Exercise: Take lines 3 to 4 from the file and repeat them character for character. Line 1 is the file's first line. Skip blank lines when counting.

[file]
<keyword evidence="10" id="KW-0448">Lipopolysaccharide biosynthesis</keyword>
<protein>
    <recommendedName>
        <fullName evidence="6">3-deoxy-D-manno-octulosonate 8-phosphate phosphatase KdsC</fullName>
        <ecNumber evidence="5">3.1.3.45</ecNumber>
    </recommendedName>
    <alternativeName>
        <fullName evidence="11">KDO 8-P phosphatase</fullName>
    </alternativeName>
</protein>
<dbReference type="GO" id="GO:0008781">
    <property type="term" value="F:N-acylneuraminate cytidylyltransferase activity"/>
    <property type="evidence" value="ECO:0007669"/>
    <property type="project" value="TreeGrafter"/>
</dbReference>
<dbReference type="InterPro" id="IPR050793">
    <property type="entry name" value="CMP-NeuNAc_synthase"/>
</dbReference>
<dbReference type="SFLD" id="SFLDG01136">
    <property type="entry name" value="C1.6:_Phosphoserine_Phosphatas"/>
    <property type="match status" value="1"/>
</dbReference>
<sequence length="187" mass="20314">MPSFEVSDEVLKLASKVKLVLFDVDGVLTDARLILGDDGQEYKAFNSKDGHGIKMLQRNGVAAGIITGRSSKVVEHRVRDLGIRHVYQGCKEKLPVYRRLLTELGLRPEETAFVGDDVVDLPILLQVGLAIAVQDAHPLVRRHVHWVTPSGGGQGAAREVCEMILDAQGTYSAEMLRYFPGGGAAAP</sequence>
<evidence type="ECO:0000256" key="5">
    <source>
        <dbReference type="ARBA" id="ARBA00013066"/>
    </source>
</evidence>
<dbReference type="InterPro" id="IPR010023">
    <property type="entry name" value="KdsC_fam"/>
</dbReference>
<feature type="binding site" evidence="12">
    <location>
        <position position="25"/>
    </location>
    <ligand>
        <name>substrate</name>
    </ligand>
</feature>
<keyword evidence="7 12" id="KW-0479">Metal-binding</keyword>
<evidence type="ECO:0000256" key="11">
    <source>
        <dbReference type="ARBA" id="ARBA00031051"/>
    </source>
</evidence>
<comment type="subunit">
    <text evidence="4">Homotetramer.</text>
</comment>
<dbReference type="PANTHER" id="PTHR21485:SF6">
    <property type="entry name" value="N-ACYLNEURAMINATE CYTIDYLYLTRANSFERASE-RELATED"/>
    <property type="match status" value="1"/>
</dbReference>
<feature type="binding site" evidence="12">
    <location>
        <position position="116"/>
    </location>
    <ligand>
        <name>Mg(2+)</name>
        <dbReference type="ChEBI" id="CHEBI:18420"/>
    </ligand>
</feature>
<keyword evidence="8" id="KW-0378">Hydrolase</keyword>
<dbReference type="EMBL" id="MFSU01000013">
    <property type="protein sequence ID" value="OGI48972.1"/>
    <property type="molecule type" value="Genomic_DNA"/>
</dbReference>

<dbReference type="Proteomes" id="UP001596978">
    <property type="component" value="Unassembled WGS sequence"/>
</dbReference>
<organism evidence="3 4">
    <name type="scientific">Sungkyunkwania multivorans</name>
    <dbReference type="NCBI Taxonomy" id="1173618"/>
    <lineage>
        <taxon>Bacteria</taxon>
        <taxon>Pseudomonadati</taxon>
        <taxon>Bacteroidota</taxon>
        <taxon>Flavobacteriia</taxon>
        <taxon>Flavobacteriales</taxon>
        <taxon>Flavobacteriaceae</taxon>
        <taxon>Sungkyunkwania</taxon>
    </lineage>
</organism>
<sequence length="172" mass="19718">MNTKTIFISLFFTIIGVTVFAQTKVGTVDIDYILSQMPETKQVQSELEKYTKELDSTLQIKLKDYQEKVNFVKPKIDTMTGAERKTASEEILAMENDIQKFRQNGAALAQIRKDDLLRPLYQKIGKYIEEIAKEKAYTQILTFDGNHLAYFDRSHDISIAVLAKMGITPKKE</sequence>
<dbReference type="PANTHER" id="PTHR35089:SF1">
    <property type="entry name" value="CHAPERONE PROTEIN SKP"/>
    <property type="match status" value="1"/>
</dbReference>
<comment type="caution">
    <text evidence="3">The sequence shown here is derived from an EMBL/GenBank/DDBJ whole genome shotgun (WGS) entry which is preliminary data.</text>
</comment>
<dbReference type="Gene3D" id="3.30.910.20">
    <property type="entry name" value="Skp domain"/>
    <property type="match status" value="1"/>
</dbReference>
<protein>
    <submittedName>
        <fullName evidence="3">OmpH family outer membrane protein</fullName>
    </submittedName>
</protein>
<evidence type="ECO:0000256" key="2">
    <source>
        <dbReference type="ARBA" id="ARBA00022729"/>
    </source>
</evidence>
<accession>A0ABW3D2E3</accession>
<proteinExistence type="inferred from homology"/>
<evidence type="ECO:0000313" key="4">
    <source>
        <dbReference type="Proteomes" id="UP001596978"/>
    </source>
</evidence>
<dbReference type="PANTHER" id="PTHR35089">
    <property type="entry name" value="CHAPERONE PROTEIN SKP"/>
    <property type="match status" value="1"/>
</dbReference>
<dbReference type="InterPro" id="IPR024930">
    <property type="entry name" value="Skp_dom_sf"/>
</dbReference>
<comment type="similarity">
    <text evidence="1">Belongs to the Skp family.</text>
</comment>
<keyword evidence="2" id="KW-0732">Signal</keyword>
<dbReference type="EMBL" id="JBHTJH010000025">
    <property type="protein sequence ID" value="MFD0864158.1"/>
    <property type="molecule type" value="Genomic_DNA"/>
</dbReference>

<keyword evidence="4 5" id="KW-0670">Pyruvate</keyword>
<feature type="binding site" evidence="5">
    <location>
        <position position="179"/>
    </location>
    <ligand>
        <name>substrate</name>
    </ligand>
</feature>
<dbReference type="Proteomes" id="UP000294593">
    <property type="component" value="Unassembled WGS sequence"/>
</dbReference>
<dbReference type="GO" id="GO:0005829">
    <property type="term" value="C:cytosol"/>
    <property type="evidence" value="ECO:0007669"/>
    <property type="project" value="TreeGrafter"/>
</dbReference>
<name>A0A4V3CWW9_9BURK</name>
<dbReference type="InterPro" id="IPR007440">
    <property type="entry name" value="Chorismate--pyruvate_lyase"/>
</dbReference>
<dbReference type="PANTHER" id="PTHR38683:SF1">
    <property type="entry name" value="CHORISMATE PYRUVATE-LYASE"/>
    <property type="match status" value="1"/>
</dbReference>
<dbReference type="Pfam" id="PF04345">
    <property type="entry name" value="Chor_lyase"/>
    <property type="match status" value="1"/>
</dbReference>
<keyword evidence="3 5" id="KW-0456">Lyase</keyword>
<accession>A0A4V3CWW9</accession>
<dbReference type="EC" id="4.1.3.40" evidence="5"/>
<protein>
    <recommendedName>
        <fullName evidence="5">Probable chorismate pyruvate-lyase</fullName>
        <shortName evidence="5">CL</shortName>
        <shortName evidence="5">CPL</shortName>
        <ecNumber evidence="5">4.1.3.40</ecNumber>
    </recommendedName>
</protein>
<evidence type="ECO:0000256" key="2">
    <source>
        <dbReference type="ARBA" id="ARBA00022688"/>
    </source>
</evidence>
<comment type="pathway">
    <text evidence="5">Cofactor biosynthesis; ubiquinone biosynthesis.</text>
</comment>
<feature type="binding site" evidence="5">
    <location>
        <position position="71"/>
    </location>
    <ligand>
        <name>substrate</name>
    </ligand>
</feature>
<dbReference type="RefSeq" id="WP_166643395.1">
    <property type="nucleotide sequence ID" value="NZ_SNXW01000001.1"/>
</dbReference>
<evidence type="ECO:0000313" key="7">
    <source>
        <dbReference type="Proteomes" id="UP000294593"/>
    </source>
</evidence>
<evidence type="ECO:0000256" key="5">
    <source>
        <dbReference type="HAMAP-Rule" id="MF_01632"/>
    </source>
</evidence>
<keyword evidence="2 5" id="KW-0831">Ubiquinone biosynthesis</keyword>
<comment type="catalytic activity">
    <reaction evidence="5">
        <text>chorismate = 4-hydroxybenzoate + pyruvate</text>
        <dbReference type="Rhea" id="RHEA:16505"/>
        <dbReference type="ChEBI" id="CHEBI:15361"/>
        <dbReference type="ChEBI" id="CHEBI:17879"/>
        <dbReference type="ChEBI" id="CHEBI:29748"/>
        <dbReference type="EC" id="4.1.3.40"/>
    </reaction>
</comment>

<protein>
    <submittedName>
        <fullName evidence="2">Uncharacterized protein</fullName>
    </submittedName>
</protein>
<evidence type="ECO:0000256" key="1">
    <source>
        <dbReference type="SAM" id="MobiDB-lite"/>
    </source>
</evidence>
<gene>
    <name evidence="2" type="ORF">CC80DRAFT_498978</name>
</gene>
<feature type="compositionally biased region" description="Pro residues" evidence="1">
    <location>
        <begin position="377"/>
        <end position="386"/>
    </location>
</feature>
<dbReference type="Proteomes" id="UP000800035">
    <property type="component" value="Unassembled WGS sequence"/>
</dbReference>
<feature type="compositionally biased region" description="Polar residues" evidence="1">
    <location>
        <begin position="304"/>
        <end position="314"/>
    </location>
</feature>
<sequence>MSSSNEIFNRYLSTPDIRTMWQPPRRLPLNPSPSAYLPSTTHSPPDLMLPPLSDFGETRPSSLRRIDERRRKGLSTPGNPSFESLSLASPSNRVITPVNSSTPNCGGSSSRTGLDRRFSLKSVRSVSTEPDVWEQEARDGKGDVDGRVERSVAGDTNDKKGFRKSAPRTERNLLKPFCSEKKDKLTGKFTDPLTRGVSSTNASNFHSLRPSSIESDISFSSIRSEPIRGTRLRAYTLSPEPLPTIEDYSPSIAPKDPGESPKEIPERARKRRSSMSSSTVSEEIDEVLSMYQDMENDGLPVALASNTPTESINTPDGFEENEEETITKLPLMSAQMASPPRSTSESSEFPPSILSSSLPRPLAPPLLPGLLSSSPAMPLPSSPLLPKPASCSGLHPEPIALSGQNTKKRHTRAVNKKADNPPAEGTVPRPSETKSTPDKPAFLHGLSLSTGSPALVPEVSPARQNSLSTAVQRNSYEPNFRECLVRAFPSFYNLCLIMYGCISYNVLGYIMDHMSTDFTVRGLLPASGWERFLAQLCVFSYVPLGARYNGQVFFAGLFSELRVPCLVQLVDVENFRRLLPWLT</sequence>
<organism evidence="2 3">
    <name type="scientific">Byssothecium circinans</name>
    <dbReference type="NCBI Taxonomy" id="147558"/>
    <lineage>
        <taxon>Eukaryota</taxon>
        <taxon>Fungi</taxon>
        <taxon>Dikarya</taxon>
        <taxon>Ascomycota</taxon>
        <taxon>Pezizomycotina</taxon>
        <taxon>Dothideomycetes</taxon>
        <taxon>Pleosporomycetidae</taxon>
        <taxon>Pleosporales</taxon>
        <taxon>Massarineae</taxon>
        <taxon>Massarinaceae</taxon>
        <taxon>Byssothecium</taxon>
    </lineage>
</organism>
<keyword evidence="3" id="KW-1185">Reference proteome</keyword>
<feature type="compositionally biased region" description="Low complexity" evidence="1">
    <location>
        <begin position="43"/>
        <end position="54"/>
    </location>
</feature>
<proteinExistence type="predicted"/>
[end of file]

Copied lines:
    <recommendedName>
        <fullName evidence="6">3-deoxy-D-manno-octulosonate 8-phosphate phosphatase KdsC</fullName>